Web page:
Discussing the movement of Buddhism to the West seems to be a hot topic in the Buddhist magazines, blogs, and online communities. There seems to be a lot of concern as to how Buddhism will survive the translation from Eastern culture to Western culture. Many traditional Eastern teachers, especially Theravadin, and …
Rev. Danny Fisher
Mar 23, 2009
As the exceptional, essential new anthology The Best of Inquiring Mind: 25 Years of Dharma, Drama, and Uncommon Insight underscores for us, Inquiring Mind journal has been both a vital and heroic effort in English-language Buddhist media.
At a quarter-century in age, the biannual is one of the longest-standing publications for Dharma practitioners in North America—a survivor, a keeper, and an example. As publisher Alan Novidor so aptly puts it in his preface, the journal is generally regarded as “beautiful, honest, provocative, and simply presented.”
Co-founded and co-edited by Barbara Gates and Wes Nisker (who also put the book together), Inquiring Mind is staffed by six part-timers and a lot of …
Feb 27, 2009
Tejananda, Buddhist practitioner, meditation teacher, and author of The Buddhist Path to Awakening, gives an overview of a new, fresh approach to translating the wisdom of Tibetan Buddhism into a western idiom.
Rigdzin Shikpo (Michael Hookham) was one of the earliest Western students of Chogyam Trungpa Rinpoche. Trungpa, who died in 1987, was a brilliant yet controversial figure. But whatever his flaws, he was undoubtedly one of the key figures in transmitting and translating Tibetan Buddhism for the western world: not so much translating in the linguistic sense as being prepared to take risks in creating new forms and expressions out of the 1000 year old Kagyu tradition in …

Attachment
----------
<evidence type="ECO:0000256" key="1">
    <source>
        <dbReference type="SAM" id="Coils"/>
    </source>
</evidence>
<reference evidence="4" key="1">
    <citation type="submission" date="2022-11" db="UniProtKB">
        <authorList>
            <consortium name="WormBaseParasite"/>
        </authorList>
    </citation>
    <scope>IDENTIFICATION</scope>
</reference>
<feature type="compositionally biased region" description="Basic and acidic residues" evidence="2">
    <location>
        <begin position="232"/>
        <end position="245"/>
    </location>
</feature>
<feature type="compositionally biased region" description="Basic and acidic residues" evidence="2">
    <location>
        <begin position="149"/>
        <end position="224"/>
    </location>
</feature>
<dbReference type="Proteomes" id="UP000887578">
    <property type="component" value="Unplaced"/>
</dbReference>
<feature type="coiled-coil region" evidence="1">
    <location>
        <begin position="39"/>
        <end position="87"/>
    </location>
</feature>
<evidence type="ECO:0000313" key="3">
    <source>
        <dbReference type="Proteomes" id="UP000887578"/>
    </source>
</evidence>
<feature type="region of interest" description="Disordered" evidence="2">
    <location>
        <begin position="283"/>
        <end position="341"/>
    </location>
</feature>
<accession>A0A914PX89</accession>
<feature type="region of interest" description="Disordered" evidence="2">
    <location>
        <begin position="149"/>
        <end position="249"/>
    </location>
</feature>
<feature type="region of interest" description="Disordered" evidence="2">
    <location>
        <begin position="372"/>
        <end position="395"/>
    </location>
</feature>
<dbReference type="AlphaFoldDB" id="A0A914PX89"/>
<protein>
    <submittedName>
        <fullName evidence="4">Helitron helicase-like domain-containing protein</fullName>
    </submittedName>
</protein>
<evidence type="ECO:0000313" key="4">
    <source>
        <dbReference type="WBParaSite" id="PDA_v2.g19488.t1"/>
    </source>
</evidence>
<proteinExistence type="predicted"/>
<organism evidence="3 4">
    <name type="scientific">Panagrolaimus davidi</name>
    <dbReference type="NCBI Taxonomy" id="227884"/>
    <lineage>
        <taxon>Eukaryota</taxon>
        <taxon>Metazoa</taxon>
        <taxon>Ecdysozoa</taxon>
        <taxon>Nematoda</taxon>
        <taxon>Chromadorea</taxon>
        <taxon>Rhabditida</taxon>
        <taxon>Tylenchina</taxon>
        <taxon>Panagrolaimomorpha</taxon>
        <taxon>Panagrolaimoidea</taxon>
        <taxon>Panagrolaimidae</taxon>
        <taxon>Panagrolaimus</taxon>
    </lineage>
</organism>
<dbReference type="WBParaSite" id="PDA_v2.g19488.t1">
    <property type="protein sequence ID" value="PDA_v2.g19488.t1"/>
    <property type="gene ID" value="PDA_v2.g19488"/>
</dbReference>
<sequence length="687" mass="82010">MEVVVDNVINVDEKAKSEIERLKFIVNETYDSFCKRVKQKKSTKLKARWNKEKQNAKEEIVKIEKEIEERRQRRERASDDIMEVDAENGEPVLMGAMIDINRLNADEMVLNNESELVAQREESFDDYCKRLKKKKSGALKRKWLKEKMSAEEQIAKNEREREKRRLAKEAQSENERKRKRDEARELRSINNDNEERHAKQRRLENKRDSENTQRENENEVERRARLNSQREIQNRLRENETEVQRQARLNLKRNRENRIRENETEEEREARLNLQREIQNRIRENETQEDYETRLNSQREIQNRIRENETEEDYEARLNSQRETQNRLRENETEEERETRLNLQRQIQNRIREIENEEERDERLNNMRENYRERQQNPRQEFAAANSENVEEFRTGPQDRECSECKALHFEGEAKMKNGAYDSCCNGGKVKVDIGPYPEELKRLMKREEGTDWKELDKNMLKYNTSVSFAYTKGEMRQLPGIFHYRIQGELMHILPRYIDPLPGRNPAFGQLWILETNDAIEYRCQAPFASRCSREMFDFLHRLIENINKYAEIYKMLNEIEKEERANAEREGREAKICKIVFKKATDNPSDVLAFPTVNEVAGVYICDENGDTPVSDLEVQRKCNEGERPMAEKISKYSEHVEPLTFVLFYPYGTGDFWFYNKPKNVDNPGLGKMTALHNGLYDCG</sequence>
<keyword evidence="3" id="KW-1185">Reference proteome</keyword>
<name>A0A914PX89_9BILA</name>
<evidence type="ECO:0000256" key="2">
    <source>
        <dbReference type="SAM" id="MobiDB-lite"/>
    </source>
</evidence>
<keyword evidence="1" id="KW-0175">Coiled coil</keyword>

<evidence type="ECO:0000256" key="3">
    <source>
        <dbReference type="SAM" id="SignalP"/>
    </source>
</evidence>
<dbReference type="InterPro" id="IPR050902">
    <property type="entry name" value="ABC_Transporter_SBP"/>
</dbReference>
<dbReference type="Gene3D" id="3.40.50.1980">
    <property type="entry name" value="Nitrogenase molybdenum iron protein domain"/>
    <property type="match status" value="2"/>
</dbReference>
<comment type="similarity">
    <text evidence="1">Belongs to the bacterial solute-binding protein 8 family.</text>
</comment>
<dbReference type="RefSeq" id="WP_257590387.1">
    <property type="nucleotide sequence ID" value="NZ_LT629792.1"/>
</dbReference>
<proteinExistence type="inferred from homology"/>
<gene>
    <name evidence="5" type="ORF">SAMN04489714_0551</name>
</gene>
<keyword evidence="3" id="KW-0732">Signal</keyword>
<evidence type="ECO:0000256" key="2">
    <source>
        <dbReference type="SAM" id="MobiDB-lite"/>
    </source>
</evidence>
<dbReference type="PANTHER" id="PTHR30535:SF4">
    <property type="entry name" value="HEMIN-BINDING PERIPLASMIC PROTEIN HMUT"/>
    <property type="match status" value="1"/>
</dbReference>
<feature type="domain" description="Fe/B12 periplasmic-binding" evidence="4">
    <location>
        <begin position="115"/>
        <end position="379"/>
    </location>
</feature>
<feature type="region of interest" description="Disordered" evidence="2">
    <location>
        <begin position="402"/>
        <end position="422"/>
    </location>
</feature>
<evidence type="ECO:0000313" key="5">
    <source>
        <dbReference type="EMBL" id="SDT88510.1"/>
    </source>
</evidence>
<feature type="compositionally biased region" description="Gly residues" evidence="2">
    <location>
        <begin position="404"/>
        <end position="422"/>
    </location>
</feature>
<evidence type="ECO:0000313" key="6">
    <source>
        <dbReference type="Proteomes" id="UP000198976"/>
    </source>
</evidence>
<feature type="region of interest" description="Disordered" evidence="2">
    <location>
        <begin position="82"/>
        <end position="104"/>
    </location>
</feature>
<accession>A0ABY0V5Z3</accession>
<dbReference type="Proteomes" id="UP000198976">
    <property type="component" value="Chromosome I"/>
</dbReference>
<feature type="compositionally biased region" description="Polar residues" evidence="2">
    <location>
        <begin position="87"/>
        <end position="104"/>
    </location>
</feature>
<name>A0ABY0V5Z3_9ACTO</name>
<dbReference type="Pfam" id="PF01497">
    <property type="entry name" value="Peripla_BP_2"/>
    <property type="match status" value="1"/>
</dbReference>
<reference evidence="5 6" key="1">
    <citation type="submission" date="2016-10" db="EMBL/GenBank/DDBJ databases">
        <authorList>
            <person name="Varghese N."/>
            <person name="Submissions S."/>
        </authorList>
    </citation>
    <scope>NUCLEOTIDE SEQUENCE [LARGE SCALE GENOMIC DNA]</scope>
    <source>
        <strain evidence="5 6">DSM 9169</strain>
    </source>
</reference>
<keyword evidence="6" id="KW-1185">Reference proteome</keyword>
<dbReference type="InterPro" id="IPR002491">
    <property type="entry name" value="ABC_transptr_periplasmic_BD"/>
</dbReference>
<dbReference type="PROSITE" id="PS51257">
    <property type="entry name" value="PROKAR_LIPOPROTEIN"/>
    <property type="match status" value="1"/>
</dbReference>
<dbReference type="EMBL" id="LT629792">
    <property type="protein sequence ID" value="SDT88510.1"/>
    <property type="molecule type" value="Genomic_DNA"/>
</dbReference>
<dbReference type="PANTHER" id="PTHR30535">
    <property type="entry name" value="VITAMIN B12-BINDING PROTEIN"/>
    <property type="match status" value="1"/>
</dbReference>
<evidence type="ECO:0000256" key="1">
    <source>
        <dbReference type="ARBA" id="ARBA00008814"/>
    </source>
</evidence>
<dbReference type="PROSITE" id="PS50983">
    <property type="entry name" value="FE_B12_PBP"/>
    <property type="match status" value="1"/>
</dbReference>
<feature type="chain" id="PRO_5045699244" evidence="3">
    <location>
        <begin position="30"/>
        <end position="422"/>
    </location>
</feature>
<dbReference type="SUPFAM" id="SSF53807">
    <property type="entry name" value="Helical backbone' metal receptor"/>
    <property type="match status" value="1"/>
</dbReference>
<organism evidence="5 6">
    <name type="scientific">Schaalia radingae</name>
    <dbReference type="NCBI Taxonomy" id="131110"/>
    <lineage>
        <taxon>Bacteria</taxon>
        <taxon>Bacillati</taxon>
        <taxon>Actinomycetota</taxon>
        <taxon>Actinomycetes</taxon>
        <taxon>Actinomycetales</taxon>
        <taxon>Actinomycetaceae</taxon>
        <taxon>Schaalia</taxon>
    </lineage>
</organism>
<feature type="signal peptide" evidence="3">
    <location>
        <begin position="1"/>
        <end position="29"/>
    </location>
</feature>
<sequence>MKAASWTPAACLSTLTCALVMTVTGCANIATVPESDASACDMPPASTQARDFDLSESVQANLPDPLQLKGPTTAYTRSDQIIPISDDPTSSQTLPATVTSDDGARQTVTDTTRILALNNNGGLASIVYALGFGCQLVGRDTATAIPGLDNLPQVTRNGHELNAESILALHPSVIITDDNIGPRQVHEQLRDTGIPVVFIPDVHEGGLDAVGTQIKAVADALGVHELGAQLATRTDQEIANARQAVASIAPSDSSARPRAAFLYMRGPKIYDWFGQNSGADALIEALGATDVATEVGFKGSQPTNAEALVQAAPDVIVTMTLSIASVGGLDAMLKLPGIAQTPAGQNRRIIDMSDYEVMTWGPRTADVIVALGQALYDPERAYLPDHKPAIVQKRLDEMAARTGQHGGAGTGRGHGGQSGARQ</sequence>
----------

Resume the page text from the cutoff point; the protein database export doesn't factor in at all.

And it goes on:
Sep 22, 2008
Chogyam Trungpa Rinpoche was a charismatic, brilliant teacher whose drinking and sexual dalliances left a problematic legacy. Suriyavamsa reviews a new book that appreciates Trungpa’s monumental contribution to western Buddhism but doesn’t shy away from describing his shortcomings.
The Tibetan teacher Chogyam Trungpa Rinpoche stands out among the pioneers of Western Buddhism as a colorful and dangerous force making a huge impact on the Buddhism we find here today.
His short life was characterized by a tension between his thorough engagement with traditional Buddhist practice and his breaking with this traditional form in an often outrageous way. Both facets were part of his traditional Tibetan upbringing — a meticulous monastic training in Buddhist …
Sep 01, 2008
Buddhist author and scholar Nagapriya reviews a new book that takes a passionate and bold survey of Buddhism, how it interacts with the west, and what that means for us individually.
David Loy has established a formidable reputation as a serious Buddhist thinker able to tackle the big issues. He is especially concerned with the encounter between Buddhist ideas and practices and the contemporary world, an encounter that he believes has the potential to be mutually beneficial. In his words, “Buddhism and the West need each other.” (p.3) He adopts a broadly existential approach to interpreting Buddhism through an analysis of what he calls “lack” — an idea that derives from the …